The Risk Supplement to the Vulnerability Sourcebook (PDF) introduces the IPCC AR5 risk concept and provides guidelines on how to conduct risk assessments using the Vulnerability Sourcebook’s approach.
The Vulnerability Sourcebook (PDF) provides step-by-step guidelines to conduct robust vulnerability assessments according to the IPCC concept of vulnerability. Since its publication in 2014, it has been widely used for vulnerability assessments in the framework of climate change adaptation planning from the local to the national level. The Fifth IPCC Assessment Report (AR5) moved from focusing on vulnerability to focusing on risk of climate-related impacts that may harm a system. To account for this change, in 2017 this Risk Supplement has been developed.
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Climate change adaptation creates a significant reduction of vulnerability towards current and future climate change impacts; hence a good understanding of local vulnerabilities, the implementation of appropriate adaptation measures and the continuous review of their effectiveness are of importance. The GIZ has developed several approaches and tools to enhance adaptation to climate change among which the relatively new tool: the Vulnerability Sourcebook. This tool, among other purposes, is very useful for further implementation of the National Adaptation Planning (NAP) process.
The Vulnerability Sourcebook offers practitioners a step-by-step approach to conduct vulnerability assessments and monitor and evaluate changes of vulnerability over time. It can be applied from the local to the national level and to a broad range of sectors.
The Vulnerability Sourcebook contains 8 modules, which provide detailed guidance on how to conduct a vulnerability assessment. They cover the preparation phase, the development of impact chains, the selection of indicators, how to gather the necessary data, how to process this data for vulnerability assessments, and how to present the findings. Furthermore, the Vulnerability Sourcebook highlights how practitioners can use vulnerability assessments for monitoring and evaluation (M&E).
In practice: Tracking adaptation success using the Vulnerability Sourcebook in Bolivia
Bolivia is one of the four countries where the Vulnerability Sourcebook has been piloted. Within the context of the German-Bolivian agricultural development programme PROAGRO, a vulnerability assessment was carried out in the Andean community of Chullcu Mayu. Using the approach of the Vulnerability Sourcebook, it was analysed to what extent vulnerability of smallholder farmers to climate impacts had been reduced by improving the community’s irrigation systems.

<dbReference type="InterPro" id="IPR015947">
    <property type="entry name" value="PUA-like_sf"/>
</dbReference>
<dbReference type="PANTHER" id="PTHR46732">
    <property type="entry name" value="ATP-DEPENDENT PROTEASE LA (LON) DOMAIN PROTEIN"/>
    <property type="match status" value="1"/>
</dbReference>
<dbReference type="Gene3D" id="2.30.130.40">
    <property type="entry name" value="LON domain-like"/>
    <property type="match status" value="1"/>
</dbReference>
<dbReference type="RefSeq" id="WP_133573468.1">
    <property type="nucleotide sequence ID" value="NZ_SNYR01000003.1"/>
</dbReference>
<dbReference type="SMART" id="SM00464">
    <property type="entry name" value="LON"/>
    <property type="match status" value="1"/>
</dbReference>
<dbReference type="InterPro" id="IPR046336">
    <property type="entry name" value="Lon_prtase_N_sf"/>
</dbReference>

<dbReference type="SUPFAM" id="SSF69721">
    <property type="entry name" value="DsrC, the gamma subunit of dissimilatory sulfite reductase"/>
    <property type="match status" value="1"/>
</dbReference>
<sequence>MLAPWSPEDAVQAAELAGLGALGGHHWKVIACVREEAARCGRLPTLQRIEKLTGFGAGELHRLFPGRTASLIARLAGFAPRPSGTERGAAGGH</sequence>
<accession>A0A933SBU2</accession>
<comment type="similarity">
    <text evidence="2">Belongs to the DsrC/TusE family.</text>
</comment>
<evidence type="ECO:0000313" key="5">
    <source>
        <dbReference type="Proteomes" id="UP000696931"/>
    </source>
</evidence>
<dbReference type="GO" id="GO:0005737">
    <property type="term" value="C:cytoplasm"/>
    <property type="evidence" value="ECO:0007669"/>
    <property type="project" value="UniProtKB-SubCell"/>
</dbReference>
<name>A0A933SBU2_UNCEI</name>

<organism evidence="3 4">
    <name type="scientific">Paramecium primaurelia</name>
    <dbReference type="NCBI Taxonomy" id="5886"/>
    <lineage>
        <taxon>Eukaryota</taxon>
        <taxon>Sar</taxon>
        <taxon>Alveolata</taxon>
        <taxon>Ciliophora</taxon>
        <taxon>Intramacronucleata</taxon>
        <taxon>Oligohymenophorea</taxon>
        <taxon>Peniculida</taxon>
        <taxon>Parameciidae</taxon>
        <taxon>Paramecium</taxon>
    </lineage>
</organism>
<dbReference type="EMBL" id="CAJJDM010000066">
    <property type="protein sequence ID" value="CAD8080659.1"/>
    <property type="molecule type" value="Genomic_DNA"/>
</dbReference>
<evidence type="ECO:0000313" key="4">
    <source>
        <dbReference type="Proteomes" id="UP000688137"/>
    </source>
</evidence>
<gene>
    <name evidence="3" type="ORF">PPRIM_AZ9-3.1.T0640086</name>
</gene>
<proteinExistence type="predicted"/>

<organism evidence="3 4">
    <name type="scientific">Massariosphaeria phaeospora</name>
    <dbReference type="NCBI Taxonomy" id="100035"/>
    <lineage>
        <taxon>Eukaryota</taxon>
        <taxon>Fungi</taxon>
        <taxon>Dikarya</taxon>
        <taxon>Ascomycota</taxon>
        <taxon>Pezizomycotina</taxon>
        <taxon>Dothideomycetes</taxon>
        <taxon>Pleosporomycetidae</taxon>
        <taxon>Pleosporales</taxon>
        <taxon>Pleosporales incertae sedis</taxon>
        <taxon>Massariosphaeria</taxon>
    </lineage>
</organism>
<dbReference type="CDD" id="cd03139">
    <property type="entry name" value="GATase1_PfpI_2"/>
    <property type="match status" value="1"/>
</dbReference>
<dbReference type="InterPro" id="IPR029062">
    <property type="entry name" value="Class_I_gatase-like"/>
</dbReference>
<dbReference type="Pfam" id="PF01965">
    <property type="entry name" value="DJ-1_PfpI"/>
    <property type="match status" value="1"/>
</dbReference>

Read more about the application of the Vulnerability Sourcebook in Bolivia.
In order to support focused adaptation efforts in agriculture, GIZ commissioned a detailed study about how different crops are affected by climate change. Impacts do not only depend on the type of crop and its location, but also vary during a plant’s stages of growth. In addition, different aspects of climate change can have different adverse, but also beneficial effects. Detailed knowledge can help make the right decisions.
Fact sheets are now available for download for each of the studied crops – rice, maize, coffee, and sorghum and millet. They will give you an overview about how complex the effects of climate change can be. The full study, which is forthcoming, will elaborate on the effects and their consequences in more detail.
CIFOR’s study on climate change impact chains in coastal areas, funded by the Federal Ministry of the Environment, Nature Conservation and Nuclear Safety (BMU), was presented already in two webinars this year. The final report has been finished just in time for the holidays and is now available for download on AdaptationCommunity.net. In the study, you can read how five different stressors may create hazards and affect the vulnerability of coastal ecosystems: ocean acidification, ocean warming, precipitation, sea-level rise, and tropical storms.
Of course the study points out a vast body of academic literature that can be used to inform planners in even more detail. Abstracts and methods are provided in an extensive annex. For practical use, it is also accompanied by two short policy briefs: one about the potential of ecosystem-based adaptation strategies in Indonesia and the Philippines, and another one giving a quick overview of the impact chains for those who are short on time.
This fair amount of reading should keep you busy for the next two weeks, when this website will be a bit quieter due to the Christmas holidays. For those of you who celebrate it, AdaptationCommunity.net wishes you a merry Christmas, and a happy New Year to you all!